IF you could strip it down to its component parts, Rocketman is 70 per cent Bohemian Rhapsody and 20  per cent The Greatest Showman.

The other ten per cent is allocated to a sort of personal therapy session; indeed the film opens with Elton dressed in a devil suit, bursting into a self-help group to open up about his numerous addictions.

Scripted by Lee Hall and directed by Dexter Fletcher, Rocketman is, broadly speaking, a biography of the more interesting years of Elton John's life. He is one of the great songwriters of the past 50 years: his partnership with Bernie Taupin produced some of the 1970s' most enduring tracks (Your Song, Daniel, Crocodile Rock, Honky Cat, Goodbye Yellow Brick Road and many more are gems of popular music).

It also documents the singer's downward spiral into a black hole of drink and drugs after a dysfunctional childhood. The singer's parents do not come off well in the film: both are depicted as selfish, narcissistic creatures, and Bryce Dallas Howard and Stephen Mackintosh are excellent as the imperfect parental figures.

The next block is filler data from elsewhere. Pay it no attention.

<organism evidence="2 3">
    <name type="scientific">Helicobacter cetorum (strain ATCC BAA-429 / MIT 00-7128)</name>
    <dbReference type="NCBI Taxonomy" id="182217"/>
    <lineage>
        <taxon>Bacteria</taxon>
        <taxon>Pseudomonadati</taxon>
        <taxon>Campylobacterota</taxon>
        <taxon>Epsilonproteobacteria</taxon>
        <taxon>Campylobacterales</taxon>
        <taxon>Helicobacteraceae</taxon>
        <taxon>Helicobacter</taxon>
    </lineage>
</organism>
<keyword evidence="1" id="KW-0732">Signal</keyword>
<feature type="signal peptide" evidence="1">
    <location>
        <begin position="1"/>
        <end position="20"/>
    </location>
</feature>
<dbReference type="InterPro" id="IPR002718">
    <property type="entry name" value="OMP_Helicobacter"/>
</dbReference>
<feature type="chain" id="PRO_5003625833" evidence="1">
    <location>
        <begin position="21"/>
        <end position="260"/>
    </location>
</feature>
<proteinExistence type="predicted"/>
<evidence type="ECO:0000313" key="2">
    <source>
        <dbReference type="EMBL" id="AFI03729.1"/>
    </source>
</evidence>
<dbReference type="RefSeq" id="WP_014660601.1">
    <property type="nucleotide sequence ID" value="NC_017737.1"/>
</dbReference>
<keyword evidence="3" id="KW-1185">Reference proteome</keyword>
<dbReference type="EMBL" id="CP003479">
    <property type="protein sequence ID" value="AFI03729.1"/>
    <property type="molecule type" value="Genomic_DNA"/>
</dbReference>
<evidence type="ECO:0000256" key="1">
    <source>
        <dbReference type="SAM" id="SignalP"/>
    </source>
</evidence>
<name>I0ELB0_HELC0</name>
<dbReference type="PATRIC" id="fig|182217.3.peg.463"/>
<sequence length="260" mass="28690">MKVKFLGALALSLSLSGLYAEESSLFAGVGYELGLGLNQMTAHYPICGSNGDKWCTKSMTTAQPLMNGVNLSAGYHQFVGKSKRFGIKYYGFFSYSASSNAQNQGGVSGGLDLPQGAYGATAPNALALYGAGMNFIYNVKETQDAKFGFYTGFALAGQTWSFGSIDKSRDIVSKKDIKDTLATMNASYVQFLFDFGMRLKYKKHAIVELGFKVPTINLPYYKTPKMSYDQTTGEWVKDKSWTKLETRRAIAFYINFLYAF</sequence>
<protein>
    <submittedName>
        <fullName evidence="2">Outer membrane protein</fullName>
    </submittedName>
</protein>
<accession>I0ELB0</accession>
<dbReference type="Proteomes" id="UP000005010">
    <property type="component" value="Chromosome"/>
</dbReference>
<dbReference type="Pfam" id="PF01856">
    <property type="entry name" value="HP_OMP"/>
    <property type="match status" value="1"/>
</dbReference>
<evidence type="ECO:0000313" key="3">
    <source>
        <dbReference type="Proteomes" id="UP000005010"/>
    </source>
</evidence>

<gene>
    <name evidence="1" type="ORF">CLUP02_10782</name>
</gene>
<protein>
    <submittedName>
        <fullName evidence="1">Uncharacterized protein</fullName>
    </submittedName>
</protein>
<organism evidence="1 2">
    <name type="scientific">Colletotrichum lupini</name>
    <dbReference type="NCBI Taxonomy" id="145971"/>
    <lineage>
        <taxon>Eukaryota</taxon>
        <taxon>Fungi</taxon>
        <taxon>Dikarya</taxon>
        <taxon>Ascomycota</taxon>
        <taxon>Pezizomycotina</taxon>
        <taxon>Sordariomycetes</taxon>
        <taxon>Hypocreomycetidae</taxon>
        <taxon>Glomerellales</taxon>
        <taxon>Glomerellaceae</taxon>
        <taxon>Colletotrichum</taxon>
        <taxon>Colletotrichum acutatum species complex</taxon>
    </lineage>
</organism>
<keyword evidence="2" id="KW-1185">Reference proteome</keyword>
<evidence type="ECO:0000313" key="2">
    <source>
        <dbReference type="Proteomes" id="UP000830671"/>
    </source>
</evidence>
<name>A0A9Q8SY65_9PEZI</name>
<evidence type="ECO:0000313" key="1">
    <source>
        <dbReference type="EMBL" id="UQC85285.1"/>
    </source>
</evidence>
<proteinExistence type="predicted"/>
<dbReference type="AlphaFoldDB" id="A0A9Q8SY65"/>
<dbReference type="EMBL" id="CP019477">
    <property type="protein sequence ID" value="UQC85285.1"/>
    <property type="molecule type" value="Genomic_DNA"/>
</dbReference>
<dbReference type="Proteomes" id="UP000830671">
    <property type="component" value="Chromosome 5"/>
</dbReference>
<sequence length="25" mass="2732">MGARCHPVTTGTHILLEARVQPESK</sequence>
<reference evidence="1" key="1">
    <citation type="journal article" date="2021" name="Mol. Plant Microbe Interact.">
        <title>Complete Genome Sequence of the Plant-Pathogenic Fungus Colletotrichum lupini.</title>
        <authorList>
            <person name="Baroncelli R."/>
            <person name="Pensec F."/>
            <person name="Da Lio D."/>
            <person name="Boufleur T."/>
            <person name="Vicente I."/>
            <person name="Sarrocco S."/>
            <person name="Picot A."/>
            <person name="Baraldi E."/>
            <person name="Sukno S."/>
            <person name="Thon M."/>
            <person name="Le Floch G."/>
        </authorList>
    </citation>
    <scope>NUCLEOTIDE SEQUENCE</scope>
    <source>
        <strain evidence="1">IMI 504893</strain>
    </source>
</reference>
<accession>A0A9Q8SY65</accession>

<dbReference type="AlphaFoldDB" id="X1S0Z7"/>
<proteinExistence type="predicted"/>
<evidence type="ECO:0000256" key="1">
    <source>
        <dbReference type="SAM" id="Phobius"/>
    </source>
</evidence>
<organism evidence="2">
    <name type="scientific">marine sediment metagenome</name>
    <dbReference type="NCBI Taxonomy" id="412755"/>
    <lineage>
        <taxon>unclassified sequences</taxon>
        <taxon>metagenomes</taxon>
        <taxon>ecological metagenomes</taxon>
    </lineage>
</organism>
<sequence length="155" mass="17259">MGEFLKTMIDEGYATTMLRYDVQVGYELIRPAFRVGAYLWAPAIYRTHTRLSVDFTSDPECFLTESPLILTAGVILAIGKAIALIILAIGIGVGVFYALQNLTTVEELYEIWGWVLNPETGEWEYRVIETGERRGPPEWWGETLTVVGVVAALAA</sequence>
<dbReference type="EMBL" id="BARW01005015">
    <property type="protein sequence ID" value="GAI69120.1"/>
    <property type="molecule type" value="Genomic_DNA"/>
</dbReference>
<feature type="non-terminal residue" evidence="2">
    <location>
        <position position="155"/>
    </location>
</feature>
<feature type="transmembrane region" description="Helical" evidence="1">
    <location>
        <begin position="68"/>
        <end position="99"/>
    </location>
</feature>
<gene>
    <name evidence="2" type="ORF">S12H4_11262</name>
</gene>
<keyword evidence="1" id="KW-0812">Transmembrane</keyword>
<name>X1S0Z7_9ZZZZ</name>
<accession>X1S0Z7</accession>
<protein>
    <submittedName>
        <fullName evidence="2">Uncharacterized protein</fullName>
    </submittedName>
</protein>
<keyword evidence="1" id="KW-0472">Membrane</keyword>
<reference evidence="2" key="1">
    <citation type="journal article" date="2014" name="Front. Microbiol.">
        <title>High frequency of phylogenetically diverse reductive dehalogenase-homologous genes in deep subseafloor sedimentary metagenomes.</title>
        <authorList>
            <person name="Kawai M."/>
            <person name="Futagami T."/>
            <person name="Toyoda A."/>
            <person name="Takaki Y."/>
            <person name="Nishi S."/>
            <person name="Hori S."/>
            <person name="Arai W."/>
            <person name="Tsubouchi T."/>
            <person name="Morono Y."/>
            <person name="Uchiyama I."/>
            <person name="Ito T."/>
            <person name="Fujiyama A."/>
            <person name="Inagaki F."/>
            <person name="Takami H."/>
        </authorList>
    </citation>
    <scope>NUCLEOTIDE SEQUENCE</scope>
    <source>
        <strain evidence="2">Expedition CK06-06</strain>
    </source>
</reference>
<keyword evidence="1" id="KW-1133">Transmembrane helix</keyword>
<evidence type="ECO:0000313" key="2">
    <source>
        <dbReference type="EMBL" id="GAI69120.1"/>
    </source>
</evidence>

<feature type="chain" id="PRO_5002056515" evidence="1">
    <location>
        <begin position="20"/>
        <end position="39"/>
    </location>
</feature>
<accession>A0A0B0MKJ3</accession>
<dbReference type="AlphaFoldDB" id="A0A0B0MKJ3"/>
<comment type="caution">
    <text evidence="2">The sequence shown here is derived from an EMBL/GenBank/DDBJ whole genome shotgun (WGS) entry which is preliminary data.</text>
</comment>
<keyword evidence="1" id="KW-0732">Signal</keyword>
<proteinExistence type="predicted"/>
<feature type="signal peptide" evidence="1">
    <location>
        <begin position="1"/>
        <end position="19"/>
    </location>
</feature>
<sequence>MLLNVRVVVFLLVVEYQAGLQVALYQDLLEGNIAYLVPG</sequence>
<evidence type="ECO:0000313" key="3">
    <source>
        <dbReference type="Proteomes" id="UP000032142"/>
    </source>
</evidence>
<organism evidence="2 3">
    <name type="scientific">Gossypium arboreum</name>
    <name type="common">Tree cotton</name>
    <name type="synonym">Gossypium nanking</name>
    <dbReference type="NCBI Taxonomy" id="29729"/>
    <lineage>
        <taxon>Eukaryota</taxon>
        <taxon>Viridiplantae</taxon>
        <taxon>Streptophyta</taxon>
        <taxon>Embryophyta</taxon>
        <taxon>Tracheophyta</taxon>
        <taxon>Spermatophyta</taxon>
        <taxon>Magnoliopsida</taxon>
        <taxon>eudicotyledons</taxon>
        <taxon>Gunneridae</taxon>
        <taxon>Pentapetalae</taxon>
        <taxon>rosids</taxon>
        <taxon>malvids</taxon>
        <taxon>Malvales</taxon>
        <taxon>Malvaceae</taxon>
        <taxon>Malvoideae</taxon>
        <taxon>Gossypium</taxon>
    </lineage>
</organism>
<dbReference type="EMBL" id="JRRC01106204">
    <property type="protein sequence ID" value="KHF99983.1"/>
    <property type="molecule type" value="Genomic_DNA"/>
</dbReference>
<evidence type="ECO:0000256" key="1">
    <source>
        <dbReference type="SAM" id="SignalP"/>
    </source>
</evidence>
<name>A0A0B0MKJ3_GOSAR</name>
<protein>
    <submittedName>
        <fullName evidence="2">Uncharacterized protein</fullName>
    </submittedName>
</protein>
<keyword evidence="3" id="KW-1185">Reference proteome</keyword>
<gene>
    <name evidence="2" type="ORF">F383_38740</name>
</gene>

The scene where Elton sees his father (now remarried) and has to sign an album for a work colleague is ghastly, for all the right reasons.

As Elton, Taron Egerton makes the most of a full range of facial emotions, from glee and delight to anger, confusion and despair. Richard Madden is terrific as John Reid, Elton's lover and manager, and manages to combine self-centredness with charisma. The partnership between Taupin and John is the most tender and moving aspect of the film. "You're the brother I never had," Elton says at one point.

Rocketman's subtitle is "Based on a true fantasy" but it's the straight sections that work the best; the more surreal stuff (with characters dancing and singing different lines) is a bit silly, and it sometimes feels like it is trying too hard.

Its fatal flaw, however, was the decision to re-record the original tracks, with Egerton's vocal replacing John's. No offence to the young actor, but he cannot compete with Elton's soulful tenor: Tiny Dancer loses the elegance and emotion of the original.

The Bitch Is Back, one of the Seventies' best rock songs, is also stripped of its raucous energy. 

Nevertheless, Rocketman is an emotive and enjoyable ride.

Review by Miles Salter, York writer, musician and storyteller